Additional Member Only Early Hours
In addition to current early member hours (which happen on the first full weekend every month on Saturdays from 8–9 am and Sundays from 9–11 am) Meijer Gardens will also open early for members only from 9–11 am every Sunday in March.
Extended Hours During April
Open until 7 pm every day during April
Open until 9 pm on Tuesdays
Sundays open from 9 am–7 pm for all guests
Please note, the line to see the butterflies will stop accepting guests approximately one hour prior to close.
Tuesday Night Lights
Bring your flashlight and search for butterflies with us every Tuesday night in the Lena Meijer Tropical Conservatory until 9 pm
Frequently Asked Questions
Are you tracking capacity?
Yes. We are limiting capacity to 50% of our normal capacity to comply with current State of Michigan guidelines. When we reach capacity, guests will enter on a one-in, one-out basis. Wait times may apply.
What precautions are you taking to help prevent the spread of COVID-19?
We are following all local, state and federal guidelines. Access to the Lena Meijer Tropical Conservatory will be limited to allow guests to more easily physically distance, we have hand sanitizer stations set up throughout and are observing capacity restrictions. Visit MeijerGardens.org/COVID to view our full safety plan.
Where will I wait in line?
The line to enter the Lena Meijer Tropical Conservatory will begin in the BISSELL Corridor located in our main building. Depending on attendance, the line will extend through the Welcome Center. Please note, the line to see the butterflies will stop accepting guests approximately one hour prior to close.
Can I buy tickets online or ahead of time?
We do not offer advanced tickets. All admission tickets are purchased on-site at the Daniel and Pamella DeVos Ticketing Center (in our new Welcome Center).
I am a member. Are you still having member parties?
In order to comply with current State of Michigan guidelines, we are not able to host in-person member parties. However, we will have some great virtual experiences that will be emailed to all members. We have added additional member early hours during the exhibition this year.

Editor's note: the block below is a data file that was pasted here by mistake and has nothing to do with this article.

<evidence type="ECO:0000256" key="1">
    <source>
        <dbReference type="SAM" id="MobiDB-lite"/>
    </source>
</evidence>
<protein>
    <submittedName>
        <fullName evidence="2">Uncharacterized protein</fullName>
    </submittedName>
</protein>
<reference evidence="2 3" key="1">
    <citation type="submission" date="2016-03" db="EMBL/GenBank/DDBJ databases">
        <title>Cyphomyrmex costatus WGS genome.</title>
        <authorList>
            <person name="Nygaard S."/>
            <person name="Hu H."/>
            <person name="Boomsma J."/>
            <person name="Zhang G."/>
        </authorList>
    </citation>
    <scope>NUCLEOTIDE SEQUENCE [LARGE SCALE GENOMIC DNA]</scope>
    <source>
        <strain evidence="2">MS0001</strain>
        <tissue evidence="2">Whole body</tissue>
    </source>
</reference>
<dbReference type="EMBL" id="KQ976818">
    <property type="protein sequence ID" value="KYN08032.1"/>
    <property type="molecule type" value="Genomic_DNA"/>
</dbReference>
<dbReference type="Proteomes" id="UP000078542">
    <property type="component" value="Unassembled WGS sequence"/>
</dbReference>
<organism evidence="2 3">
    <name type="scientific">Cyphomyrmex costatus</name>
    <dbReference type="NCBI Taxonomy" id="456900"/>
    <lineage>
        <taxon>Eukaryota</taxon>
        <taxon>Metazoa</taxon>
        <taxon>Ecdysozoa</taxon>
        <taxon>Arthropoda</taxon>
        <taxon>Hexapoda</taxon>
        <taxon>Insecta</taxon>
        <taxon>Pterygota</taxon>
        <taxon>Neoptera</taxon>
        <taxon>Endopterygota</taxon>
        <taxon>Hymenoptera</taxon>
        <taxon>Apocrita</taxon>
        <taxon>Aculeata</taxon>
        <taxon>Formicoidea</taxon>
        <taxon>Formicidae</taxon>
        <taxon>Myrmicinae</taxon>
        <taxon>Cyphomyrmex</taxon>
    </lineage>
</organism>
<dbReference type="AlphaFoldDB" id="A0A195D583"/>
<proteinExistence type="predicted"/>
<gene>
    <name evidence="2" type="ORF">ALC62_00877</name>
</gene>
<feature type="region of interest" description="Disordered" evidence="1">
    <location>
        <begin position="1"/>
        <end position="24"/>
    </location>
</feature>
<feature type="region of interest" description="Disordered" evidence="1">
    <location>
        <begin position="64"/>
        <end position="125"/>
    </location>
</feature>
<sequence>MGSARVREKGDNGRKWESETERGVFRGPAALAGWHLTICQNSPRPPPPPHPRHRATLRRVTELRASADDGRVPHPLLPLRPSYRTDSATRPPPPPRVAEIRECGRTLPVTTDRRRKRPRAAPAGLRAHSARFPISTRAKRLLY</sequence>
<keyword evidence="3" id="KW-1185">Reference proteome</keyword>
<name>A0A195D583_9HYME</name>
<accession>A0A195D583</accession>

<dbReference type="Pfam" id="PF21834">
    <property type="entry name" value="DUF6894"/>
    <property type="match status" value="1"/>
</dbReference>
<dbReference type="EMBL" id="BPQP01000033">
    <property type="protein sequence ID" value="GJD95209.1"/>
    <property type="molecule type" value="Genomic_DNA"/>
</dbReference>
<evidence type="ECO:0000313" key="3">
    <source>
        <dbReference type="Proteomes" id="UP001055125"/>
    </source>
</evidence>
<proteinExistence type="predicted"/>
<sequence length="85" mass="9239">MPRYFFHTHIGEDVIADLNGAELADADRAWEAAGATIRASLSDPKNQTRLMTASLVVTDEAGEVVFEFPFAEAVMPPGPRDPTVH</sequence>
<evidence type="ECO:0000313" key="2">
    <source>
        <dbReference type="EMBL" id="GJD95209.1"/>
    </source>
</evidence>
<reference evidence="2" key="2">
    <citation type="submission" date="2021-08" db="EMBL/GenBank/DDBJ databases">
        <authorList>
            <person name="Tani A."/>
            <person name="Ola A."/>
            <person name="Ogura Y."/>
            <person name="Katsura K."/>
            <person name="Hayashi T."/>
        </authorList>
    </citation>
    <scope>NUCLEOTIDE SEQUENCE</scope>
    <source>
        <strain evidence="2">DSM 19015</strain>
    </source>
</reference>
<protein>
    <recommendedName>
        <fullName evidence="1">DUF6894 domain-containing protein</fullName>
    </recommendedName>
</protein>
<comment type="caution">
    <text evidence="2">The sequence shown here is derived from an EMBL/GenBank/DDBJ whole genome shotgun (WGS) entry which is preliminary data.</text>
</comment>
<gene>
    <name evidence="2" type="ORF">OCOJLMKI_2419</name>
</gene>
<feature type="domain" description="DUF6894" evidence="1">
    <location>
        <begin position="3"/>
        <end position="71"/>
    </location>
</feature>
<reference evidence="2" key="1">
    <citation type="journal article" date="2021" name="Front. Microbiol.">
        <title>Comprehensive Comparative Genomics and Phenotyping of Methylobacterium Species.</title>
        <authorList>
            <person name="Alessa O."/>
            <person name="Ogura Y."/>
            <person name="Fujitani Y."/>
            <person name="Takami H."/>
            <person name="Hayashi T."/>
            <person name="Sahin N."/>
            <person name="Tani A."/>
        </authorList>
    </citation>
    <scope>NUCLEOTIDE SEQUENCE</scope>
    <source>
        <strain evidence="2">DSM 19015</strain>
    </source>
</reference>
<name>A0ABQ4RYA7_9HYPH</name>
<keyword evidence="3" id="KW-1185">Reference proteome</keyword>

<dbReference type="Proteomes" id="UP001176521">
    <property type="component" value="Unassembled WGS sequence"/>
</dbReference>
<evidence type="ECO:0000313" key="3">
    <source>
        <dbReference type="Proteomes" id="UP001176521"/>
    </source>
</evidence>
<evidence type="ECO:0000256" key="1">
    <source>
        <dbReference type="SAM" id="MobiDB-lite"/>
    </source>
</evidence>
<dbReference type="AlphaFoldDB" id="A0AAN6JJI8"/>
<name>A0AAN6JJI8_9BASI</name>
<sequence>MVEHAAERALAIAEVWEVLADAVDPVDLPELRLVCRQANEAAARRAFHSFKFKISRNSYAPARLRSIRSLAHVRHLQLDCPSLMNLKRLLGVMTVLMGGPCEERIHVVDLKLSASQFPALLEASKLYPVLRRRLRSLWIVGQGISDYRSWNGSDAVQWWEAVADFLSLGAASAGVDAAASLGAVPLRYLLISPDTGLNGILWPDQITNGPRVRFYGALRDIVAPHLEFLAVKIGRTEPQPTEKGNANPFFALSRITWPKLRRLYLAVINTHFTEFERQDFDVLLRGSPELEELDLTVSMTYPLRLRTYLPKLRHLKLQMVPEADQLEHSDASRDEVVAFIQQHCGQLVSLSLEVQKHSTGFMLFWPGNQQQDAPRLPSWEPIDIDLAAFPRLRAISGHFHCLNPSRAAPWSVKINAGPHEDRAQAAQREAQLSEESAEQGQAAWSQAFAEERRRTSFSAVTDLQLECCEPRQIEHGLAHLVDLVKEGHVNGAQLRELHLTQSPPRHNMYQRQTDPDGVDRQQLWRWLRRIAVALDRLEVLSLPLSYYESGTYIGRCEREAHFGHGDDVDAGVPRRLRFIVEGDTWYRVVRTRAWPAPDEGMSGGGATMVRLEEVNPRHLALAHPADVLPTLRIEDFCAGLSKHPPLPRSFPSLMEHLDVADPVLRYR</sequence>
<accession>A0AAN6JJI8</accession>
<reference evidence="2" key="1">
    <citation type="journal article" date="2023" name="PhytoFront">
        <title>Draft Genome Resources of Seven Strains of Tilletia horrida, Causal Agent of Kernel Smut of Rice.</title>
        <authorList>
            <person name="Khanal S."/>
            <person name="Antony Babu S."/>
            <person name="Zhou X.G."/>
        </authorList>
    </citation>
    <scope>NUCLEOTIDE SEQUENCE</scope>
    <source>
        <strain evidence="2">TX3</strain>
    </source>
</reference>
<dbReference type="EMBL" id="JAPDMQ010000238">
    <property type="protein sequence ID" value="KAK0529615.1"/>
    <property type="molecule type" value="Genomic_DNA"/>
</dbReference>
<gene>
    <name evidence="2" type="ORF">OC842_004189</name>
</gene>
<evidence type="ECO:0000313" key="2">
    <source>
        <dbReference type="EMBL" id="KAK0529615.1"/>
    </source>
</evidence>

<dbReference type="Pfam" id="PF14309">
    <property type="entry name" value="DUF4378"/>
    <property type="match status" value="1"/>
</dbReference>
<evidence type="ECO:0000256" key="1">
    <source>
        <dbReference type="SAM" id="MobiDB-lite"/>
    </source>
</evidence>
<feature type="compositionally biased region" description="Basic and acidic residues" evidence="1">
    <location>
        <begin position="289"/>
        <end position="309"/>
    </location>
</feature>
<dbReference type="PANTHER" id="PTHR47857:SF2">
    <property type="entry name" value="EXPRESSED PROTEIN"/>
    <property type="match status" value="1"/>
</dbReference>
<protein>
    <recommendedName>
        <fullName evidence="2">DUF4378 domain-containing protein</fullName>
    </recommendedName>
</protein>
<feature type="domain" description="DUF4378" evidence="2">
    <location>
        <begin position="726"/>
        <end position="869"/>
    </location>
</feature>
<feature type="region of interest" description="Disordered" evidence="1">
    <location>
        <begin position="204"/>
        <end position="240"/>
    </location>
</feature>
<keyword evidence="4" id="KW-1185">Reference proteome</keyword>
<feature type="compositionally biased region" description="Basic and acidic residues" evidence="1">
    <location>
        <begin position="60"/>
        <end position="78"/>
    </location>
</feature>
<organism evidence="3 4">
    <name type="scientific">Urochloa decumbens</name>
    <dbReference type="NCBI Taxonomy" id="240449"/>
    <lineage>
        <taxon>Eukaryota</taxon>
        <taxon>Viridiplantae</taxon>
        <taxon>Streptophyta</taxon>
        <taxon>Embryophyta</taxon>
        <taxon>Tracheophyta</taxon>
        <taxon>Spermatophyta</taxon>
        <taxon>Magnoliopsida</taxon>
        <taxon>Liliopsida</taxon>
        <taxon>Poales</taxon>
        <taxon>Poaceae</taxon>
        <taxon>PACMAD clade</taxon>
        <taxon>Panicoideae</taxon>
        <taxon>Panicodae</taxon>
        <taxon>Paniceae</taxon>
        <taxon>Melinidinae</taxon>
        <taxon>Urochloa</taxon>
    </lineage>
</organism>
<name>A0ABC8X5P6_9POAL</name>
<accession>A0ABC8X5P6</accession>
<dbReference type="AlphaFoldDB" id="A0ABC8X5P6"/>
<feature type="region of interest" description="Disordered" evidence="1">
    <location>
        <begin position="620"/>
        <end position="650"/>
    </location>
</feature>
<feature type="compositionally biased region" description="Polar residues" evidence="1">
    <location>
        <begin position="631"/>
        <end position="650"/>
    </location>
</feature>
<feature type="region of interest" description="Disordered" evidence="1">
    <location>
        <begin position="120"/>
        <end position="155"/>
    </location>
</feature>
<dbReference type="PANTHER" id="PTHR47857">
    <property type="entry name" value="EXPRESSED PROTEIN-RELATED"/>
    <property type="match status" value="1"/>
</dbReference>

Additional Member Only Early Hours:
In addition to current early member hours (which happen on the first full weekend every month on Saturdays from 8 am–9 am and Sundays from 9 am–11 am) Meijer Gardens will also open early for members only from 9 am–11 am every Sunday in March.
Extended Hours During April:
Open until 7 pm every day during April
9 pm on Tuesdays
Sundays open from 9 am–7 pm for all guests (members only from 9–11 am on Sunday, April 4)
What is the construction that is happening?
The construction that you will see is part of our exciting expansion project called Welcoming the World: Honoring a Legacy of Love. Learn more about our expansion at MeijerGardens.org/growing
I am a teacher. Can I schedule a field trip?
We have a mix of virtual field trips and on-site field trips. We won’t be offering on-site guided programs, classroom activities, or tours during March and April, but groups can still visit in person for a self-guided field trip and can request a variety of activity sheets to use. The activity sheets and self-guided field trip option are listed here.
Into the Glass House
Frederik Meijer Gardens & Sculpture Park is proud to welcome the 26th year of the Fred & Dorothy Fichter Butterflies Are Blooming. This year, over 60 species of butterflies from Asia, Africa, and Central & South America, will take flight in the warm, lush environment of the Lena Meijer Tropical Conservatory.